• Coral reefs support over 25% of marine biodiversity even as they take up less than 1% of the seafloor. This is why coral reefs are also called at Marine Rainforests of the world.
  • The marine life supported by reefs further fuels global fishing industries. Besides, coral reef systems generate $2.7 trillion in annual economic value through goods and service trade and tourism.
  • GBR is also a UNESCO World Heritage Site (WHS).

Findings of the Report:

  • The AIMS report states that reef systems are resilient and capable of recovering after disturbances such as accumulated heat stress, cyclones, predatory attacks and so on, provided the frequency of such disturbances is low.
  • The new survey shows record levels of region wide coral cover in the northern and central GBR since the first ever AIMS survey was done.
  • The record levels of recovery, the report showed, were fuelled largely by increases in the fast growing Acropora corals, which are a dominant type in the GBR.
  • Incidentally, these fast growing corals are also the most susceptible to environmental pressures such as rising temperatures, cyclones, pollution, crown of thorn starfish (COTs) attacks which prey on hard corals and so on.
  • Also, behind the recent recovery in parts of the reef, are the low levels of acute stressors in the past 12 months — no tropical cyclones, lesser heat stress in 2020 and 2022 as opposed to 2016 and 2017, and a decrease in COTs outbreaks.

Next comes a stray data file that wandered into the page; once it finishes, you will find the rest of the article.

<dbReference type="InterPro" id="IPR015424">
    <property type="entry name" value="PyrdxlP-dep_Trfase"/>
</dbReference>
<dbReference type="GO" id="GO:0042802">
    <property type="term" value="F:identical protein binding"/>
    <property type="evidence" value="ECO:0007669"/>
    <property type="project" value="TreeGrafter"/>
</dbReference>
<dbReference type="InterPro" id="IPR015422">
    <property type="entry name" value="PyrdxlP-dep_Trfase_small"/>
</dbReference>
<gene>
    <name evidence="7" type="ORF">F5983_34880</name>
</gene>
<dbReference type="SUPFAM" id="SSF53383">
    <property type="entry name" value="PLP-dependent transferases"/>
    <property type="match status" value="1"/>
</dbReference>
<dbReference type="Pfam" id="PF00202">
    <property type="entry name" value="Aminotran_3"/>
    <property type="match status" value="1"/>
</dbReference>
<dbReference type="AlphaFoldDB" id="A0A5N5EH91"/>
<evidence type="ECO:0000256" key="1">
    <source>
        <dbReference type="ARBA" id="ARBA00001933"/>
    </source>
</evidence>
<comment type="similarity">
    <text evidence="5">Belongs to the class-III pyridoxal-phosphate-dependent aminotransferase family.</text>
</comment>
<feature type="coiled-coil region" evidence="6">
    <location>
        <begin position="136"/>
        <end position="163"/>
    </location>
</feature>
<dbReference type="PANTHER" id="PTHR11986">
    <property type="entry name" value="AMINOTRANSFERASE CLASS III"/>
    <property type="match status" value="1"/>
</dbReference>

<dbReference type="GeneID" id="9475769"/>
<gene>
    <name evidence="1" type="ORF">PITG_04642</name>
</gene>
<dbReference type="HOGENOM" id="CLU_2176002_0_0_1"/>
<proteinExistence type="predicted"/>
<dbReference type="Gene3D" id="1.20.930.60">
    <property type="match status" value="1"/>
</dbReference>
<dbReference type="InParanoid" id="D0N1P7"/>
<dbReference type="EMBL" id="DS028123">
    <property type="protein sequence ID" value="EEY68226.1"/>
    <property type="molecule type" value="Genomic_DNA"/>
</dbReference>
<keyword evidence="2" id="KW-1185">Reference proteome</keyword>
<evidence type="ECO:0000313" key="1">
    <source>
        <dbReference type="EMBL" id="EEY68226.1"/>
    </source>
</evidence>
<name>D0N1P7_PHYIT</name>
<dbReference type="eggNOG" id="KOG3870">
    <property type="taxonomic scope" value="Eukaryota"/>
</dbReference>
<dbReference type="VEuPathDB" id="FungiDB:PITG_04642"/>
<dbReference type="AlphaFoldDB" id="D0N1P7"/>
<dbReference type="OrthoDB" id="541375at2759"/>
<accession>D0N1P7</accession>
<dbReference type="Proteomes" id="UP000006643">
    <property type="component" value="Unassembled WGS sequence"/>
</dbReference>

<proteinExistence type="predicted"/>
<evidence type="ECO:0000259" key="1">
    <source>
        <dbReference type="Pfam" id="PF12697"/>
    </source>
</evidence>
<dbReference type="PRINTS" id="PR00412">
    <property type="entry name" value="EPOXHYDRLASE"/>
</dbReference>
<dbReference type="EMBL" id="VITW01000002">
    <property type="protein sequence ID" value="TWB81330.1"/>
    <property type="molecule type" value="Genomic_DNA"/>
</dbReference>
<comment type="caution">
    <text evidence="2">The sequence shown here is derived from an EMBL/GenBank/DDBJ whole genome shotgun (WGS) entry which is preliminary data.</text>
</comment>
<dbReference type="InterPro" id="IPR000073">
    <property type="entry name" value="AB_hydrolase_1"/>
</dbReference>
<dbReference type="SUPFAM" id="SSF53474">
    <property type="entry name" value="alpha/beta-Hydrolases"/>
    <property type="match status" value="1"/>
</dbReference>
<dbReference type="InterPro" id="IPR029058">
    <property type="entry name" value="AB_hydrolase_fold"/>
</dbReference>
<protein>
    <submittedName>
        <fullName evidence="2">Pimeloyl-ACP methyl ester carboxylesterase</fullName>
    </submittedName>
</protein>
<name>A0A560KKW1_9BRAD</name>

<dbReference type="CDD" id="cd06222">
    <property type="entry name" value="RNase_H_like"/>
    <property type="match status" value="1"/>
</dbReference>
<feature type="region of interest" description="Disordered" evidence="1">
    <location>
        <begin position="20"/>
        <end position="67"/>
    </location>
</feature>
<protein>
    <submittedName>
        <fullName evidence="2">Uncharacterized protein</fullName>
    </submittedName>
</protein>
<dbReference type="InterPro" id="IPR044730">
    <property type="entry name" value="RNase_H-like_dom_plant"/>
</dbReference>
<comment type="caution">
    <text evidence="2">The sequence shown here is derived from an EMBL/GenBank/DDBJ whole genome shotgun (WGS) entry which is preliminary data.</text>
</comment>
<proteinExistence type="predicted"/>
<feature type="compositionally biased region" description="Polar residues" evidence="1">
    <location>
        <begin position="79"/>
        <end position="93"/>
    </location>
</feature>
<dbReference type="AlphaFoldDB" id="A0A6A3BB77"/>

Role of climate change in coral death:

  • Over the last couple of decades, climate change induced rise in temperature has made seas warmer than usual. Under all positive outlooks and projections in terms of cutting greenhouse gases, sea temperatures are predicted to increase by 1.5°C to 2°C by the time the century nears its end.
  • According to the UN assessment in 2021, the world is going to experience heating at 1.5°C in the next decade, the temperature at which bleaching becomes more frequent and recovery less impactful.

Mass bleaching events:

  • In the past decade, mass bleaching events have become more closely spaced in time. The first mass bleaching event occurred in 1998 when the El Niño weather pattern caused sea surfaces to heat, causing 8% of the world’s coral to die. The second event took place in 2002. But the longest and most damaging bleaching event took place from 2014 to 2017. Mass bleaching then occurred again in 2020, followed by earlier this year.
  • According to the Australian government’s scientists, 91% of the reefs it had surveyed in March were affected by bleaching. Notably, half of the total reefs were surveyed before the peak of this year’s mass coral bleaching event in the GBR.
  • The AIMS report says that the prognosis for the future disturbance suggests an increase in marine heatwaves that will last longer and the ongoing risk of COTs outbreaks and cyclones.


Hence the current coral reef recover in GBR is a news of cautious optimism. The reefs are not yet out of the woods. Countries across the world must make united efforts to reduce level of global warming in order to give a chance to the world’s ‘marine rainforests’ .